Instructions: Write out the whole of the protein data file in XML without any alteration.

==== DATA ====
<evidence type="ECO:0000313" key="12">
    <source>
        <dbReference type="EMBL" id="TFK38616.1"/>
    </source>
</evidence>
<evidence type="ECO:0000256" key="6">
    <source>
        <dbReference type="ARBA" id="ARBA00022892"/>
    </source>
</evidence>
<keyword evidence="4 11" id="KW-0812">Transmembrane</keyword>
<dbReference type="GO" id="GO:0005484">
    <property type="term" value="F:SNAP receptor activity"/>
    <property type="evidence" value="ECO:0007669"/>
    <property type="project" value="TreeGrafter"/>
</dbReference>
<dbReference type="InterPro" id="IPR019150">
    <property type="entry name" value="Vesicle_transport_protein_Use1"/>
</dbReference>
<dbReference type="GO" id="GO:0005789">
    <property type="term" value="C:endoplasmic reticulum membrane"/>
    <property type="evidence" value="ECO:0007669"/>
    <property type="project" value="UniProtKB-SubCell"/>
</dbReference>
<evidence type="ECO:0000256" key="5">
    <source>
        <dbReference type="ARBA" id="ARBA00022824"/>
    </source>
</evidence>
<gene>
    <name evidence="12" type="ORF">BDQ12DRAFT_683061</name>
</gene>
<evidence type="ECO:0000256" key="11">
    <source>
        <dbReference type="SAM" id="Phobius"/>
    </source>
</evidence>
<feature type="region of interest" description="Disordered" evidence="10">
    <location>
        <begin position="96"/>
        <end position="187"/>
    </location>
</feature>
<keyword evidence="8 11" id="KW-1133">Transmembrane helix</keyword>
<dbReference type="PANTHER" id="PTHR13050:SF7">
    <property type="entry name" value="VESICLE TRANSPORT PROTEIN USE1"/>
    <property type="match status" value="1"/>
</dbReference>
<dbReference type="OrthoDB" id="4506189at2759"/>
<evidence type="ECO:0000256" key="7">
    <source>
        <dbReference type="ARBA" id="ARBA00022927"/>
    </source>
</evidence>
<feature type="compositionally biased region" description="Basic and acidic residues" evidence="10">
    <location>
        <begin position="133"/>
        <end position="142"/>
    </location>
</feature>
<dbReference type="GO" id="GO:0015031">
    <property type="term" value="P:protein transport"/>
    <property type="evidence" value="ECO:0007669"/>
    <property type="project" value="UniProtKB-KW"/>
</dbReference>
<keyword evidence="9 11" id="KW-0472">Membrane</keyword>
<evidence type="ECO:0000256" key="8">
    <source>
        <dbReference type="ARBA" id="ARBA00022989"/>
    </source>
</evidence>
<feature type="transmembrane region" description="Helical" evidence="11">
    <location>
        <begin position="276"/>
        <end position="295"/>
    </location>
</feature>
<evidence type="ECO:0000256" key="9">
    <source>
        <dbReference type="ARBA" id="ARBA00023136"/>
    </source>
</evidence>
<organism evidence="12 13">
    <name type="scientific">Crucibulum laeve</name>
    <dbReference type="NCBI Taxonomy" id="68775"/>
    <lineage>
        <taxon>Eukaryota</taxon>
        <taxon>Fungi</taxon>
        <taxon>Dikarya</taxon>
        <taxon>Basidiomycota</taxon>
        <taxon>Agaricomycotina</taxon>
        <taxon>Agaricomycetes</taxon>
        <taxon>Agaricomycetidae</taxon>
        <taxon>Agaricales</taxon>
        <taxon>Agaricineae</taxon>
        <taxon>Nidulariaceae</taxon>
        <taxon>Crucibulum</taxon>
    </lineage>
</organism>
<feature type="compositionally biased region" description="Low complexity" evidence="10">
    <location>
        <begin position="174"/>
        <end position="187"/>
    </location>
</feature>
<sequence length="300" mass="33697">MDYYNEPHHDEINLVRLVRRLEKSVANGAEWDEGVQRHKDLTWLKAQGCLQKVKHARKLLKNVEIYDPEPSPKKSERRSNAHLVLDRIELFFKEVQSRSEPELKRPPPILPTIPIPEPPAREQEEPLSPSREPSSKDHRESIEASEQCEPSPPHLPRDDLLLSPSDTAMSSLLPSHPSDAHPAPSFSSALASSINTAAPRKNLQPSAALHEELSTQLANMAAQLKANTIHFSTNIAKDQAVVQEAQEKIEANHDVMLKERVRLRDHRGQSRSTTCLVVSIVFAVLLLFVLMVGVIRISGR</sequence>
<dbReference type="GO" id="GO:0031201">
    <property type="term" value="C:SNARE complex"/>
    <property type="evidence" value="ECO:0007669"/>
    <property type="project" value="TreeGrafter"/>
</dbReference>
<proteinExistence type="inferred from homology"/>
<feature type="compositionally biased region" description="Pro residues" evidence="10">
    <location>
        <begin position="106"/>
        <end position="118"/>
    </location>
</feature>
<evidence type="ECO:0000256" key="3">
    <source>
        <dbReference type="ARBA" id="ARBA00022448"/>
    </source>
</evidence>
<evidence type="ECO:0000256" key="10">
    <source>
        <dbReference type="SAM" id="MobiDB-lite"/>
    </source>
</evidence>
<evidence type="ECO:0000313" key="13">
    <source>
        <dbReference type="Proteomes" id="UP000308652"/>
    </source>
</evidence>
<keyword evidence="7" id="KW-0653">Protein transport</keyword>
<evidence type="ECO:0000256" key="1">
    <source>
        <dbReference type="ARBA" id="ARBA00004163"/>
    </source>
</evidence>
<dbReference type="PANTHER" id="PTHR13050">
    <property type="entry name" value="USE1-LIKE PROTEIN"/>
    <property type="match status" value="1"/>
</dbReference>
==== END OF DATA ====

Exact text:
<evidence type="ECO:0000313" key="12">
    <source>
        <dbReference type="EMBL" id="TFK38616.1"/>
    </source>
</evidence>
<evidence type="ECO:0000256" key="6">
    <source>
        <dbReference type="ARBA" id="ARBA00022892"/>
    </source>
</evidence>
<keyword evidence="4 11" id="KW-0812">Transmembrane</keyword>
<dbReference type="GO" id="GO:0005484">
    <property type="term" value="F:SNAP receptor activity"/>
    <property type="evidence" value="ECO:0007669"/>
    <property type="project" value="TreeGrafter"/>
</dbReference>
<dbReference type="InterPro" id="IPR019150">
    <property type="entry name" value="Vesicle_transport_protein_Use1"/>
</dbReference>
<dbReference type="GO" id="GO:0005789">
    <property type="term" value="C:endoplasmic reticulum membrane"/>
    <property type="evidence" value="ECO:0007669"/>
    <property type="project" value="UniProtKB-SubCell"/>
</dbReference>
<evidence type="ECO:0000256" key="5">
    <source>
        <dbReference type="ARBA" id="ARBA00022824"/>
    </source>
</evidence>
<gene>
    <name evidence="12" type="ORF">BDQ12DRAFT_683061</name>
</gene>
<evidence type="ECO:0000256" key="11">
    <source>
        <dbReference type="SAM" id="Phobius"/>
    </source>
</evidence>
<feature type="region of interest" description="Disordered" evidence="10">
    <location>
        <begin position="96"/>
        <end position="187"/>
    </location>
</feature>
<keyword evidence="8 11" id="KW-1133">Transmembrane helix</keyword>
<dbReference type="PANTHER" id="PTHR13050:SF7">
    <property type="entry name" value="VESICLE TRANSPORT PROTEIN USE1"/>
    <property type="match status" value="1"/>
</dbReference>
<dbReference type="OrthoDB" id="4506189at2759"/>
<evidence type="ECO:0000256" key="7">
    <source>
        <dbReference type="ARBA" id="ARBA00022927"/>
    </source>
</evidence>
<feature type="compositionally biased region" description="Basic and acidic residues" evidence="10">
    <location>
        <begin position="133"/>
        <end position="142"/>
    </location>
</feature>
<dbReference type="GO" id="GO:0015031">
    <property type="term" value="P:protein transport"/>
    <property type="evidence" value="ECO:0007669"/>
    <property type="project" value="UniProtKB-KW"/>
</dbReference>
<keyword evidence="9 11" id="KW-0472">Membrane</keyword>
<evidence type="ECO:0000256" key="8">
    <source>
        <dbReference type="ARBA" id="ARBA00022989"/>
    </source>
</evidence>
<feature type="transmembrane region" description="Helical" evidence="11">
    <location>
        <begin position="276"/>
        <end position="295"/>
    </location>
</feature>
<evidence type="ECO:0000256" key="9">
    <source>
        <dbReference type="ARBA" id="ARBA00023136"/>
    </source>
</evidence>
<organism evidence="12 13">
    <name type="scientific">Crucibulum laeve</name>
    <dbReference type="NCBI Taxonomy" id="68775"/>
    <lineage>
        <taxon>Eukaryota</taxon>
        <taxon>Fungi</taxon>
        <taxon>Dikarya</taxon>
        <taxon>Basidiomycota</taxon>
        <taxon>Agaricomycotina</taxon>
        <taxon>Agaricomycetes</taxon>
        <taxon>Agaricomycetidae</taxon>
        <taxon>Agaricales</taxon>
        <taxon>Agaricineae</taxon>
        <taxon>Nidulariaceae</taxon>
        <taxon>Crucibulum</taxon>
    </lineage>
</organism>
<feature type="compositionally biased region" description="Low complexity" evidence="10">
    <location>
        <begin position="174"/>
        <end position="187"/>
    </location>
</feature>
<sequence length="300" mass="33697">MDYYNEPHHDEINLVRLVRRLEKSVANGAEWDEGVQRHKDLTWLKAQGCLQKVKHARKLLKNVEIYDPEPSPKKSERRSNAHLVLDRIELFFKEVQSRSEPELKRPPPILPTIPIPEPPAREQEEPLSPSREPSSKDHRESIEASEQCEPSPPHLPRDDLLLSPSDTAMSSLLPSHPSDAHPAPSFSSALASSINTAAPRKNLQPSAALHEELSTQLANMAAQLKANTIHFSTNIAKDQAVVQEAQEKIEANHDVMLKERVRLRDHRGQSRSTTCLVVSIVFAVLLLFVLMVGVIRISGR</sequence>
<dbReference type="GO" id="GO:0031201">
    <property type="term" value="C:SNARE complex"/>
    <property type="evidence" value="ECO:0007669"/>
    <property type="project" value="TreeGrafter"/>
</dbReference>
<proteinExistence type="inferred from homology"/>
<feature type="compositionally biased region" description="Pro residues" evidence="10">
    <location>
        <begin position="106"/>
        <end position="118"/>
    </location>
</feature>
<evidence type="ECO:0000256" key="3">
    <source>
        <dbReference type="ARBA" id="ARBA00022448"/>
    </source>
</evidence>
<evidence type="ECO:0000256" key="10">
    <source>
        <dbReference type="SAM" id="MobiDB-lite"/>
    </source>
</evidence>
<evidence type="ECO:0000313" key="13">
    <source>
        <dbReference type="Proteomes" id="UP000308652"/>
    </source>
</evidence>
<keyword evidence="7" id="KW-0653">Protein transport</keyword>
<evidence type="ECO:0000256" key="1">
    <source>
        <dbReference type="ARBA" id="ARBA00004163"/>
    </source>
</evidence>
<dbReference type="PANTHER" id="PTHR13050">
    <property type="entry name" value="USE1-LIKE PROTEIN"/>
    <property type="match status" value="1"/>
</dbReference>